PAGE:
Micro plastic particles have been found in human blood for the first time, a study showed, cautioning that microplastics may be transported to organs via the bloodstream.

17 out of 22 healthy volunteers carried quantifiable amounts of plastic particles in their blood, according to the study published by Amsterdam-based peer-reviewed journal Environment International.

The study, funded by non-profit Common Seas and the Dutch National Organisation for Health Research and Development, measured plastic particles as small as 700 nanometres in human blood. (1 nanometre is equal to one billionth of a metre)

The study results support the hypothesis that human exposure to plastic particles results in absorption of particles into the bloodstream. This indicates that at least some of the plastic particles humans come in contact with can be bioavailable and that the rate of elimination via e.g. the biliary tract, kidney or transfer to and deposition in organs is slower than the rate of absorption into the blood.

It focused on five high production volume polymers including polyethylene terephthalate (PET) which is used in bottles.

Microplastics are ubiquitous pollutants in the living environment and food chain but no study to date has reported on the internal exposure of plastic particles in human blood.

An understanding of the exposure of these substances in humans and the associated hazard of such exposure is needed to determine whether or not plastic particle exposure is a public health risk, scientists said.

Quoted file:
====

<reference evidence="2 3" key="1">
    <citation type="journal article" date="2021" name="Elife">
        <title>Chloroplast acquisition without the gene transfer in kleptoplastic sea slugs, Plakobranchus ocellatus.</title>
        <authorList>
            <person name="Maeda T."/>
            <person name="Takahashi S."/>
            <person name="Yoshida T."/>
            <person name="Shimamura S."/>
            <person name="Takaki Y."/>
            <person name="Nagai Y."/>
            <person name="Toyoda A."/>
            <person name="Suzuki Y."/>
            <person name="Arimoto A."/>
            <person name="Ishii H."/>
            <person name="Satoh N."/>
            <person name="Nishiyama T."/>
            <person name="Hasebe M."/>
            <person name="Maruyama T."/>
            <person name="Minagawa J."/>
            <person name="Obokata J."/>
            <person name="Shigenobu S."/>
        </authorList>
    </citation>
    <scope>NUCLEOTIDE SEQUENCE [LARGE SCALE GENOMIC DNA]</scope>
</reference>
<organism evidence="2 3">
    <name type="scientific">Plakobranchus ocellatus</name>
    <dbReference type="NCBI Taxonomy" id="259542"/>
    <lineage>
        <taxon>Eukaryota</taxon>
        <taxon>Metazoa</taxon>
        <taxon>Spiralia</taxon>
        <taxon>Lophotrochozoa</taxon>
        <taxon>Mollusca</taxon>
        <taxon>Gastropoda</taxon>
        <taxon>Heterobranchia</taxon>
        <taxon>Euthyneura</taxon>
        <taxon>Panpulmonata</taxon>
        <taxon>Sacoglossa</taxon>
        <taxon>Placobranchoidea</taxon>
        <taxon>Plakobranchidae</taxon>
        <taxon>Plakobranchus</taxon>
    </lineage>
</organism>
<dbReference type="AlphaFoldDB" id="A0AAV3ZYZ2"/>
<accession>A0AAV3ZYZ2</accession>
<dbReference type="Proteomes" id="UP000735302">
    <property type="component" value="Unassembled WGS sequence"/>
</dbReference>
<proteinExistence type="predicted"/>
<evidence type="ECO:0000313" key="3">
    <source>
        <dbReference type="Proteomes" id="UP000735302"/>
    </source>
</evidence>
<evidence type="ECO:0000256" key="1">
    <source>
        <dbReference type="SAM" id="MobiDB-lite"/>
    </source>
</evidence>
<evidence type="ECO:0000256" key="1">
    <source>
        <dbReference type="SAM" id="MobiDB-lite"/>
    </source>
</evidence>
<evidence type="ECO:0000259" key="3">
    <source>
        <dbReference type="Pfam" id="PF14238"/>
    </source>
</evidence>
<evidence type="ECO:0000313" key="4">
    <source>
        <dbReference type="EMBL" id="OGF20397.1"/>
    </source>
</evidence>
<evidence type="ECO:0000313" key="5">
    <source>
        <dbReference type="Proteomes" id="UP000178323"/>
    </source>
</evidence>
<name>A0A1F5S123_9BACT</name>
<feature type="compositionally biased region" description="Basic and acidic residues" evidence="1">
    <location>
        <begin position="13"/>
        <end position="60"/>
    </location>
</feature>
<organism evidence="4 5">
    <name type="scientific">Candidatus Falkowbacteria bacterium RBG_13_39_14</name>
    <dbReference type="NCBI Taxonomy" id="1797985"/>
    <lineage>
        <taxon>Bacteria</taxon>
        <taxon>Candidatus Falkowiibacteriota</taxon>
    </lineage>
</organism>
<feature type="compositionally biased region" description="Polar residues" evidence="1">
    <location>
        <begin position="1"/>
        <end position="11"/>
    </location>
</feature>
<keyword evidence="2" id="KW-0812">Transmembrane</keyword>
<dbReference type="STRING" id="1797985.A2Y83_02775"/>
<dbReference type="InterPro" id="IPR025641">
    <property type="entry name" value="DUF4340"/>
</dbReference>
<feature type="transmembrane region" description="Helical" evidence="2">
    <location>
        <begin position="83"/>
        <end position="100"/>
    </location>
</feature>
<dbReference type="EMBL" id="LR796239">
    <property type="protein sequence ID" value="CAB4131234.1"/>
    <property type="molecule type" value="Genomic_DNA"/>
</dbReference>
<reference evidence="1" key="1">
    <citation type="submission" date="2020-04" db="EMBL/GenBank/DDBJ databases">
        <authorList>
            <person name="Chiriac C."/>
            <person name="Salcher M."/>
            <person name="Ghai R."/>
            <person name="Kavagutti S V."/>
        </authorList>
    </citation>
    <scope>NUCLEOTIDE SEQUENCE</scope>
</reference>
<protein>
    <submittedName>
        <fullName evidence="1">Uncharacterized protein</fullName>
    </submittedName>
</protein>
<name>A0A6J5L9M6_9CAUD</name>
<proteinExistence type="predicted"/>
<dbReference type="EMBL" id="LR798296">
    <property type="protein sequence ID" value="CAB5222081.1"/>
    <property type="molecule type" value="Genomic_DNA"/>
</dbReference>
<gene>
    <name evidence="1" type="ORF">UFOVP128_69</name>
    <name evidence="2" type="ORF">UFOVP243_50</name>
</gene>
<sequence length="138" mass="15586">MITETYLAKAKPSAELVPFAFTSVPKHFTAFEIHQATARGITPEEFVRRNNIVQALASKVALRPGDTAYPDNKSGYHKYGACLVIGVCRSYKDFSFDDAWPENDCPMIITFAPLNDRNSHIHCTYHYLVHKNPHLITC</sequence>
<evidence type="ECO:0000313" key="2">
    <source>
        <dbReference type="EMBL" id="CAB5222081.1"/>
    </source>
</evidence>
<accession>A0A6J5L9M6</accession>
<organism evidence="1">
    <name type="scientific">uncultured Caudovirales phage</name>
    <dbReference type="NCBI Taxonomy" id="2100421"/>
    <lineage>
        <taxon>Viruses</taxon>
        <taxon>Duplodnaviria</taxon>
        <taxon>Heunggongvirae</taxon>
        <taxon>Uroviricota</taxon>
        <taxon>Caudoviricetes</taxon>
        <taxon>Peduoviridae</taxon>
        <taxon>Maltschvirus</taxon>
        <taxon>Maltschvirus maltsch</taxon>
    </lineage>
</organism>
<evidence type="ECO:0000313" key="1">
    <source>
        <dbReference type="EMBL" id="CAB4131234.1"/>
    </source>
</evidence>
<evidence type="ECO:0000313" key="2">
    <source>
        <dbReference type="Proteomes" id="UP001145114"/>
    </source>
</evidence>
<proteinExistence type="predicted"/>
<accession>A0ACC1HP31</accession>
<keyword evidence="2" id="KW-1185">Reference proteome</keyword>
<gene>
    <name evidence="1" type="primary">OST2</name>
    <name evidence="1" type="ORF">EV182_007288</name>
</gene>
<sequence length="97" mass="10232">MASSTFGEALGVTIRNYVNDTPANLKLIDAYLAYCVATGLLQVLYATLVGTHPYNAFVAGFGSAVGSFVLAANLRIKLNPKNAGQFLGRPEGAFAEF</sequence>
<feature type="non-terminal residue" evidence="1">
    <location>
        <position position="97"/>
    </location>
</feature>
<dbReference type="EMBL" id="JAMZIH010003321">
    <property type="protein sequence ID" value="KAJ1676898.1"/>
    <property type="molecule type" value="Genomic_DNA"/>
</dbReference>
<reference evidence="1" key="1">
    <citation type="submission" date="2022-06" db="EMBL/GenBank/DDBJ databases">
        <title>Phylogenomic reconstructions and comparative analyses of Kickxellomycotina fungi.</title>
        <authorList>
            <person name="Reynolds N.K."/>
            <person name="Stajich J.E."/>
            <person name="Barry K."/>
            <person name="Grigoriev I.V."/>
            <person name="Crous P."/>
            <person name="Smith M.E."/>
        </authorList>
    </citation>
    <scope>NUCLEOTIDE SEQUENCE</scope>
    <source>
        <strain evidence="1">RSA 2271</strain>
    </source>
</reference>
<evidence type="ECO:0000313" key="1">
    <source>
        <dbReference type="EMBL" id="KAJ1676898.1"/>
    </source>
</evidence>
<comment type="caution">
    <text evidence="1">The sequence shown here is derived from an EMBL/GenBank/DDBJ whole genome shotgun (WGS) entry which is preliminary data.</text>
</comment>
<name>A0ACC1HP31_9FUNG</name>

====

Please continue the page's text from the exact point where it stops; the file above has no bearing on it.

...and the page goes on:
Over 300 million tons of plastic are produced every year, half of which is used to create single-use items such as shopping bags, cups and straws, according to the International Union for Conservation of Nature (IUCN).

At least 14 million tons of plastic end up in the ocean every year, says IUCN. "Plastic debris is currently the most abundant type of litter in the ocean, making up 80% of all marine debris found from surface waters to deep-sea sediments. Plastic is found on the shorelines of every continent, with more plastic waste found near popular tourist destinations and densely populated areas."

The main sources of plastic debris found in the ocean are land-based, coming from urban and stormwater runoff, sewer overflows, littering, inadequate waste disposal and management, industrial activities, tyre abrasion, construction and illegal dumping. Ocean-based plastic pollution originates primarily from the fishing industry, nautical activities and aquaculture.

Under the influence of solar UV radiation, wind, currents and other natural factors, plastic breaks down into small particles called microplastics (particles smaller than 5 mm) or nanoplastics (particles smaller than 100 nm). The small size makes them easy for marine life to ingest accidentally.

Studies reporting the presence of microplastics in treated tap and bottled water have raised questions and concerns about the impact that microplastics in drinking-water might have on human health.

The World Health Organization (WHO) had earlier called for a further assessment of microplastics in the environment and their potential impacts on human health.

Microplastics larger than 150 micrometres are not likely to be absorbed in the human body and uptake of smaller particles is expected to be limited, the UN health body had said.

Wastewater treatment can remove more than 90% of microplastics from wastewater, with the highest removal coming from tertiary treatment such as filtration, according to WHO. "Conventional drinking-water treatment can remove particles smaller than a micrometre."

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